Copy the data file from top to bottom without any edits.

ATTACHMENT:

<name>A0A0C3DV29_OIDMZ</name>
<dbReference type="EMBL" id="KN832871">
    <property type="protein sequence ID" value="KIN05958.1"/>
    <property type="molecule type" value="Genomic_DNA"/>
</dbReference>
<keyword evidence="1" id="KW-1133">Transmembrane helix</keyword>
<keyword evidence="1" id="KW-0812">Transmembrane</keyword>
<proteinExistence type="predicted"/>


<name>A0A0C3DV29_OIDMZ</name>
<dbReference type="EMBL" id="KN832871">
    <property type="protein sequence ID" value="KIN05958.1"/>
    <property type="molecule type" value="Genomic_DNA"/>
</dbReference>
<keyword evidence="1" id="KW-1133">Transmembrane helix</keyword>
<keyword evidence="1" id="KW-0812">Transmembrane</keyword>
<proteinExistence type="predicted"/>